Walter leaving and shift to XP.
echerlin at gmail.com
Thu Apr 24 02:00:23 EDT 2008
On Wed, Apr 23, 2008 at 6:09 PM, Tom Hoffman <tom.hoffman at gmail.com> wrote:
> On Wed, Apr 23, 2008 at 5:40 PM, Edward Cherlin <echerlin at gmail.com> wrote:
> > On Wed, Apr 23, 2008 at 1:27 AM, Torello Querci <torello at torosoft.com> wrote:
> > > If is possible to use normal windows application on top Sugar+Windows the
> > > educational project is broken because the developers what need to write a
> > > program (program not activity) write it on windows because in this manner one
> > > PC with windows can run it, and XO "XPzed" too .... so why write code for
> > > sugar? In this scenario Sugar is dead and OLPC became a Laptop organization
> If Sugar cannot offer any advantages to developers writing
> applications for children beyond those already offered by Windows XP,
> it will fail regardless.
It does, though, so it won't. Here are just a few examples.
* We are now working on integrating the formerly separate activities.
Among other things, we will be able to feed sound and other program
output to Measure, and text-to-speech with karaoke-style text coloring
will be available to all activities.
* Sugar provides a standard suite of software functions that can be
built into interactive textbooks.
* Sugar is far easier to localize than other software, and a language
community can do it themselves.
> > Sugar would not die, and will not die. If necessary, the community
> > will walk away from OLPC to start a new organization, and fork all of
> > the software. We would replicate git, Trac, lists, and Pootle, all of
> > which are under Free licenses. This has happened many times in the
> > FOSS development world. People at OLPC have been there and done that,
> > and in several cases gotten the t-shirt.
> For what it is worth, I think Edward is overstating the likelihood
> that a fork may be necessary in the future, and understating its
> potential cost.
I don't think a fork is actually likely. It certainly isn't imminent.
Much depends on Nicholas's attitude to what we are trying to tell him.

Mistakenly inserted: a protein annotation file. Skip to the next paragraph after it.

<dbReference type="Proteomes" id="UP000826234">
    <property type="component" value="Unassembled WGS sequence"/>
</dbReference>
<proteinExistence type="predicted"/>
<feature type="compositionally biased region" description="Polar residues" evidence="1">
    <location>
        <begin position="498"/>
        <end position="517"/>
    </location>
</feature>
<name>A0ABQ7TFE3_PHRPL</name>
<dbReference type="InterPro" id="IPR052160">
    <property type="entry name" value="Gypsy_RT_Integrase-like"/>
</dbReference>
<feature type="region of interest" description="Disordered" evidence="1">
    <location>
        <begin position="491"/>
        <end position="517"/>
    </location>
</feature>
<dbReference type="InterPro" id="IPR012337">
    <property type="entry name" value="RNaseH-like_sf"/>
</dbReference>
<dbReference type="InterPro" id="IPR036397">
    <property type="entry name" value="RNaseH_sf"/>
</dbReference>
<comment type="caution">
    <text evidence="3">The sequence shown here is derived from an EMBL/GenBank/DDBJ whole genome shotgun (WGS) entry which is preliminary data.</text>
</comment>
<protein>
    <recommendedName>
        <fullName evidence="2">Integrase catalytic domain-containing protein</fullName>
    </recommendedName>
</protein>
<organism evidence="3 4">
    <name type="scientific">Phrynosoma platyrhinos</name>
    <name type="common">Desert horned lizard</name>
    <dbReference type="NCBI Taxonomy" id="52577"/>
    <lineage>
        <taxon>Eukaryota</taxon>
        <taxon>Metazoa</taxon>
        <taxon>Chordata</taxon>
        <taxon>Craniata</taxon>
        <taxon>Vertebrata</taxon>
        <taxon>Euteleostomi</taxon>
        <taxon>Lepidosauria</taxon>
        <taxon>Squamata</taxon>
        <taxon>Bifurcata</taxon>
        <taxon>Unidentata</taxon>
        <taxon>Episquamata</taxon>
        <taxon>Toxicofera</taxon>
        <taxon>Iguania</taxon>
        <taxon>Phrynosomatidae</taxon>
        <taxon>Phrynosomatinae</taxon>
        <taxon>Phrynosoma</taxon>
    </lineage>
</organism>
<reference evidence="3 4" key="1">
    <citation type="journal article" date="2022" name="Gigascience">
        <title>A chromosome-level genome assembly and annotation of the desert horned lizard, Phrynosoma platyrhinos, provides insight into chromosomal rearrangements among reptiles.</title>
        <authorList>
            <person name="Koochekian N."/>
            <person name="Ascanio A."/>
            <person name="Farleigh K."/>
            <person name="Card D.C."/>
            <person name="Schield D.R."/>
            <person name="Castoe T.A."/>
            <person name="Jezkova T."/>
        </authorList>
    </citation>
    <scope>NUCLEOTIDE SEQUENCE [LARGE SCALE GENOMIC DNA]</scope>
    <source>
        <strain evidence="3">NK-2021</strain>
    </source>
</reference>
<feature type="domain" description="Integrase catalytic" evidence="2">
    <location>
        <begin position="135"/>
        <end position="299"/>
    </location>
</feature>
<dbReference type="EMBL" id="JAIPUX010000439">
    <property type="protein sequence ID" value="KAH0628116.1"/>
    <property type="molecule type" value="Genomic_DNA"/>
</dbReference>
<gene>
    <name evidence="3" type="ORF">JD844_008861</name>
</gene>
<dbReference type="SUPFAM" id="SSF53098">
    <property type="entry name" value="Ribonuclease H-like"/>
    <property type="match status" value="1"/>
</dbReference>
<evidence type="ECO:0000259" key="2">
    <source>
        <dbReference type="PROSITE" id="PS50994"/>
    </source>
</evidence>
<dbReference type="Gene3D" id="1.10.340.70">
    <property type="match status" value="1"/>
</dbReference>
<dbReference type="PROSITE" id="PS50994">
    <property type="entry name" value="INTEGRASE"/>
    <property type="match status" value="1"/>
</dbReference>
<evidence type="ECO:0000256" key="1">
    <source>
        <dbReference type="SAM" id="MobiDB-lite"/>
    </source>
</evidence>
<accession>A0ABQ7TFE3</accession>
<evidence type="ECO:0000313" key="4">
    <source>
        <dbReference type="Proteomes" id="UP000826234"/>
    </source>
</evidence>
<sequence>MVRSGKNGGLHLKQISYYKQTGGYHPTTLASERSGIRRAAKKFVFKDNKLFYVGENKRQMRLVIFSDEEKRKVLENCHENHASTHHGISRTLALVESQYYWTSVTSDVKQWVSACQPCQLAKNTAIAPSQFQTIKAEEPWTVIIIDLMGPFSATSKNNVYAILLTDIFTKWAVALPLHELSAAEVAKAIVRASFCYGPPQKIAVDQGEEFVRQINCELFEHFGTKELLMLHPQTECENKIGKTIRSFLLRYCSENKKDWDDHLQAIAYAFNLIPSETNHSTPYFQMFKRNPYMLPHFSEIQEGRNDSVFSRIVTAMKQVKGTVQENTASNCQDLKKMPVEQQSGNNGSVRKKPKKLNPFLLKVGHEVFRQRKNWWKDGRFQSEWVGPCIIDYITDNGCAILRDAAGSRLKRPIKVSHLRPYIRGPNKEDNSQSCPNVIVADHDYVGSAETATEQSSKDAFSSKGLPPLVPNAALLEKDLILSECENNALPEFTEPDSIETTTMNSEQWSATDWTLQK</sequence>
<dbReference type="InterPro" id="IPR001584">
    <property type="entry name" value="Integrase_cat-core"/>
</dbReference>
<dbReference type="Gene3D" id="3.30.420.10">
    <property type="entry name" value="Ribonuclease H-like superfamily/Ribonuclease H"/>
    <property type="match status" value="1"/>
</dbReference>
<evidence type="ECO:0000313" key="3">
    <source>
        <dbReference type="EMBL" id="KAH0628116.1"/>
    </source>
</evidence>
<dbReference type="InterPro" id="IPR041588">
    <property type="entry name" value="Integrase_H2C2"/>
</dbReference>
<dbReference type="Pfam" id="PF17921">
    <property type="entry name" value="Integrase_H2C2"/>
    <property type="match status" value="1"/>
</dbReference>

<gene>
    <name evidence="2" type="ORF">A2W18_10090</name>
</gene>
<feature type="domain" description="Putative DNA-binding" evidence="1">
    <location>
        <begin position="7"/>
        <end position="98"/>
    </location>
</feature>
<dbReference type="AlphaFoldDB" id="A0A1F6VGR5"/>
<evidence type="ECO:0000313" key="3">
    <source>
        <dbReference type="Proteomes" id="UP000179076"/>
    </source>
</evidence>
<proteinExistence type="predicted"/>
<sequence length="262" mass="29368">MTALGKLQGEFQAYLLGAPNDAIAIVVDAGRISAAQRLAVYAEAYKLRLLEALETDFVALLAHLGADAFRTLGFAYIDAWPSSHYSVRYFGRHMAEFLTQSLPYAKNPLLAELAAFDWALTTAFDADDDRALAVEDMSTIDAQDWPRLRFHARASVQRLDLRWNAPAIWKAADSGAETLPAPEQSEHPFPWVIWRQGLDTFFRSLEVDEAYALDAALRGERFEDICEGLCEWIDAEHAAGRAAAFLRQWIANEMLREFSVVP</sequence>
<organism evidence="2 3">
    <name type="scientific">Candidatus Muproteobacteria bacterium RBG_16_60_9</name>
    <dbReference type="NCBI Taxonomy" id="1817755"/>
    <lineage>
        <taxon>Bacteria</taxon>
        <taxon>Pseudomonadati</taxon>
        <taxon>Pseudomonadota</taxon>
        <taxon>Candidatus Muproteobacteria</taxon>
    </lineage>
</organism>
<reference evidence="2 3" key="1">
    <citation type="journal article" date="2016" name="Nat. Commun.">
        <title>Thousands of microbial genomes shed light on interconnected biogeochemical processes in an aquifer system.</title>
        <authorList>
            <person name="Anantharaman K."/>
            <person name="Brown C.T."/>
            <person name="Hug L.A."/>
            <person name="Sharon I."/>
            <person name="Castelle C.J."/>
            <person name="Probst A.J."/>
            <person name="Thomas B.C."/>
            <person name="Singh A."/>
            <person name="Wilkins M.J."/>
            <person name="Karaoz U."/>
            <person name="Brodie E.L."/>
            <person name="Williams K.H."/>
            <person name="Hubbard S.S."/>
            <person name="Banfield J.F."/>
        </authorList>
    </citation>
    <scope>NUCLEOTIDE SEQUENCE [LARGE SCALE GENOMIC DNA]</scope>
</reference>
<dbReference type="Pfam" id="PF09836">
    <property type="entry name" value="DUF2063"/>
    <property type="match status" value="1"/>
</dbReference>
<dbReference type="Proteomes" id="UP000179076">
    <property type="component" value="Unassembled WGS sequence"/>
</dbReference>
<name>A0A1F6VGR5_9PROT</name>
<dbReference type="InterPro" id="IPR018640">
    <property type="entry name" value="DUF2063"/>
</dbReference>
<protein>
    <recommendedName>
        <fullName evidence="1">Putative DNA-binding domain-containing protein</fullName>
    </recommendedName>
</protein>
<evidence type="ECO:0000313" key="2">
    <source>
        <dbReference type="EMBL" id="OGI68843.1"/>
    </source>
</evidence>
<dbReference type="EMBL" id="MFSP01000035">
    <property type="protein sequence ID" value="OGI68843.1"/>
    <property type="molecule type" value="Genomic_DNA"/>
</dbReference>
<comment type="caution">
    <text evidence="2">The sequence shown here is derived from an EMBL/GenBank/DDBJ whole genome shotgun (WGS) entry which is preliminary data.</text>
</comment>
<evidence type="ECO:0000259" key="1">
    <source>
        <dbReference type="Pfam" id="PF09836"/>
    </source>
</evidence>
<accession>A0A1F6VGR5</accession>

If he really thinks that Windows is the way forward, and not Linux,
then I predict that the split will occur, that it will be painful and
somewhat costly, and that it will succeed beyond anybody's current
I take all criticism of Sugar in the way that Linus Torvalds took
criticism of his writing a kernel by himself. Who cares, as long as I
am doing what I want to? And then, of course, it turned out that he
wasn't doing it by himself any more. Or the annual criticisms that
Linux will never be ready for prime time because it can't do X.
Hackers took up those challenges every year, and typically made Linux
do X to some extent within a year, and then better and better until
nobody could complain about X any more. Remember when mere mortals
couldn't install Linux? When there were no commercial-grade databases
for Linux? When there was no Unicode support for Linux? How about when
X would never catch on? X has had two major forks since then, and is
doing better than ever. Ask Jim Gettys.
> The process of porting Sugar to Windows would mostly
> be made up of writing Windows implementations of relatively low level
> libraries used by Sugar. Many of these ports, like GTK, already exist
> and are relatively mature. And they're open source. There is even an
> extant project to port DBus to Windows already.
> Forks are expensive and inefficient, and undertaken only when all else
> fails. I've read nothing to indicate that might be necessary in the
> future. Sugar will always be free software, even if it is sometimes
> running on unfree software through a compatibility layer.
Yes, Sugar always will be Free Software. That isn't in question. The
question is whether Nicholas Negroponte intends to turn the resources
of OLPC toward Windows development, and away from Linux. If so, a lot
of us are out of here.
> Given that this would make Sugar accessible to millions of children
> around the world already using Windows, I can't see how this would be
> a bad thing.
Sugar is accessible to them now, on Live CD, on CoLinux, and in
emulation. None of these is perfect, but I will argue that any of them
is less work and more value than Sugar on Windows.
> On the other hand, I can't see how either OLPC or
> Microsoft has much motivation to invest in the port at this point.
Nicholas suggests that he wants OLPC to do port Sugar to Windows. We
haven't gotten a straight answer on this point, so we continue to
press the issue.
Microsoft has spent a lot of money to get XP on the XO, but has no
kind of educational software suite. Office won't amount to much. Most
of what passes for educational software in the proprietary market is
shovelware. What's the selling proposition for XP/XO? Where's the
End Poverty at a Profit by teaching children business
"The best way to predict the future is to invent it."--Alan Kay
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